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Animal Cognition

, Volume 21, Issue 5, pp 703–713 | Cite as

Do dogs exhibit jealous behaviors when their owner attends to their companion dog?

  • E. Prato-Previde
  • V. Nicotra
  • S. Fusar Poli
  • A. Pelosi
  • P. Valsecchi
Original Paper

Abstract

Jealousy appears to have clear adaptive functions across species: it emerges when an important social relationship with a valued social partner is threatened by third-party that is perceived as a rival. Dyads of dogs living together and their owners were tested adapting a procedure devised to study jealousy in young human siblings. Owners at first ignored both dogs while reading a magazine (Control episode), and then petted and praised one of the dogs while ignoring the other, and vice versa (Experimental episodes). We found several differences in the dogs’ behavior between the Experimental episodes and the Control episode, even though only monitoring (gazing at the owner) was exhibited for a significantly greater amount of time in the Experimental episodes. Remarkable individual behavioral differences emerged, suggesting that the dogs’ reactions could be influenced by the relationships that they establish with their owner and the companion dog. Overall, current results do not clearly support our prediction that the ignored dogs would exhibit more behaviors aimed at regaining the owner’s attention when their owner directed attention and care to a companion dog, compared to the control situation. The great intra- and inter-dyad behavioral variability and the choice to test cohabiting dogs could have prevented the emergence of a clear jealous reaction. These findings do not exclude that dogs may exhibit a primordial form of jealousy in a realistic situation, but an additional research is needed to fully gauge which situations, if any, could trigger jealousy in dogs and to rule out alternative explanations.

Keywords

Dog Emotions Jealousy Dog–human relationship Individual differences 

Notes

Acknowledgements

We are grateful to all the owners who kindly participated with their dogs in our studies. Velia Nicotra was supported by a doctoral grant from the Università degli Studi di Parma.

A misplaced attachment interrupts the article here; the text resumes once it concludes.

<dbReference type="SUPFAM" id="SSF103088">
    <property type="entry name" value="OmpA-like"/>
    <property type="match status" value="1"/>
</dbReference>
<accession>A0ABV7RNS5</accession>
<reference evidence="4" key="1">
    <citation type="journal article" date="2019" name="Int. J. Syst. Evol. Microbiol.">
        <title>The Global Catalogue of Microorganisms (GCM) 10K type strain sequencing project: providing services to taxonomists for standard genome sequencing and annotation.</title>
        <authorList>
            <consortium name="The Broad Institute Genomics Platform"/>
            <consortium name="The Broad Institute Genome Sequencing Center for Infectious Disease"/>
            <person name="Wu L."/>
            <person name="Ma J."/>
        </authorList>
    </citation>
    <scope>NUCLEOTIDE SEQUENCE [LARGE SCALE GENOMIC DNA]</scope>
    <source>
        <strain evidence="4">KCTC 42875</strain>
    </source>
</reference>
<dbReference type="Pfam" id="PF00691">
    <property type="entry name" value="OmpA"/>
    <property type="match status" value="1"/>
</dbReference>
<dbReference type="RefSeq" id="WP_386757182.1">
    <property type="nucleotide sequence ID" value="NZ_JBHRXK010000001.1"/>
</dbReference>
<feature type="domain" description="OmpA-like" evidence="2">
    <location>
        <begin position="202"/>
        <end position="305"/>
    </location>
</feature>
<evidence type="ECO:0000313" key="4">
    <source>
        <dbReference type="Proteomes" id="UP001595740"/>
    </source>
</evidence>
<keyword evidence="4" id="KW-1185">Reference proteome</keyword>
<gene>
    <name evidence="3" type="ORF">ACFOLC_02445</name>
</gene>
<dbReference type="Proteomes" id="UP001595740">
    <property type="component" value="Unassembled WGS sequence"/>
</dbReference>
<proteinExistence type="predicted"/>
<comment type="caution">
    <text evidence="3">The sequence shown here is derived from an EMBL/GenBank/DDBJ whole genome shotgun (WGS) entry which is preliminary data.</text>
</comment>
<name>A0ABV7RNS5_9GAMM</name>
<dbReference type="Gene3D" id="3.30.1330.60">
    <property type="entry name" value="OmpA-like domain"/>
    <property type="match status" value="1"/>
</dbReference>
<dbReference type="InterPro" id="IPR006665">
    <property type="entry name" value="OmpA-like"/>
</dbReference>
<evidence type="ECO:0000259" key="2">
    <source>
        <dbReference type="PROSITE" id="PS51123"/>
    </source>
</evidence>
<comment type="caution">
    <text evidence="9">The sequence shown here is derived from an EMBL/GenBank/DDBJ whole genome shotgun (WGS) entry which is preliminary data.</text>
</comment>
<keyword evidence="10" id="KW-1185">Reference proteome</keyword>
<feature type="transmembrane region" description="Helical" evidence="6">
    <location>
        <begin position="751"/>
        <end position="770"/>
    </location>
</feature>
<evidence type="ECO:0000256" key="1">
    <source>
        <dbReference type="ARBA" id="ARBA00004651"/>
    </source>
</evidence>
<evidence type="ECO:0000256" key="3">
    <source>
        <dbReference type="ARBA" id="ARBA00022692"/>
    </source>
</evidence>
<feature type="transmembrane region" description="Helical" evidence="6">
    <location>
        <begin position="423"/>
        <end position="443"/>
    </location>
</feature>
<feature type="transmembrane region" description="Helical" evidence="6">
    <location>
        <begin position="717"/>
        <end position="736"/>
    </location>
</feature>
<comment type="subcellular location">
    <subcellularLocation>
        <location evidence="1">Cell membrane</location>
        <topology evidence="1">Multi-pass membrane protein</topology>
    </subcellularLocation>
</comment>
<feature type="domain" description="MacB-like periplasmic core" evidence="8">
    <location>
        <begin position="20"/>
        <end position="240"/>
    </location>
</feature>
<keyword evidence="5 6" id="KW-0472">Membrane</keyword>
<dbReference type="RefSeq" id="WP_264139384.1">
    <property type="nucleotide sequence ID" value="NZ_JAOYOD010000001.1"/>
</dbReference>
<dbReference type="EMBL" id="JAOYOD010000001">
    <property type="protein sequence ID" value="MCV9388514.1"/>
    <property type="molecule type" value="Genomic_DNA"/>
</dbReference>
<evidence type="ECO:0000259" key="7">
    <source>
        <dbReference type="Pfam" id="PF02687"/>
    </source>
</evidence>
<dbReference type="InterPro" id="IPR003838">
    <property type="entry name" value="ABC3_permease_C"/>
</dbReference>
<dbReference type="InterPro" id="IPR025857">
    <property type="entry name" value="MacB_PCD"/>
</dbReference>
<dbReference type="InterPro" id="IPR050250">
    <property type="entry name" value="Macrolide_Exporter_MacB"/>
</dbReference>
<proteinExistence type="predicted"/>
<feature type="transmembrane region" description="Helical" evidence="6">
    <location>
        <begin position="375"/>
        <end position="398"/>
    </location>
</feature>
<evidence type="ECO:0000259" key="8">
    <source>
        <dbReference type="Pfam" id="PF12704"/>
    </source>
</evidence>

Author contributions

VN, EPP, and PV developed the study concept. All authors contributed to the study design. Testing and data collection were performed by SFP and EPP. SFP and VN coded the videos. VN, AP, and PV performed the data analysis. All the authors participated in writing and revising the manuscript and approved the final version of the manuscript for submission.

Compliance with ethical standards

Conflict of interest

The authors declared that they had no conflicts of interest with respect to their authorship or the publication of this article.

Ethical statement

All procedures were performed in full accordance with Italian legal regulations (National Directive n. 26/14—Directive 2010/63/UE) and the guidelines for the treatments of animals in behavioral research and teaching of the Association for the Study of Animal Behavior (ASAB). A written consent to video-record and use data in an anonymous form was obtained by the owners prior to testing.

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Copyright information

© Springer-Verlag GmbH Germany, part of Springer Nature 2018

Authors and Affiliations

  1. 1.Dipartimento di Fisiopatologia Medico-Chirurgica e dei TrapiantiUniversità degli Studi di MilanoMilanItaly
  2. 2.Dipartimento di Medicina e ChirurgiaUniversità degli Studi di ParmaParmaItaly
  3. 3.Dipartimento di Scienze Chimiche, della Vita e della Sostenibilità AmbientaleUniversità degli Studi di ParmaParmaItaly

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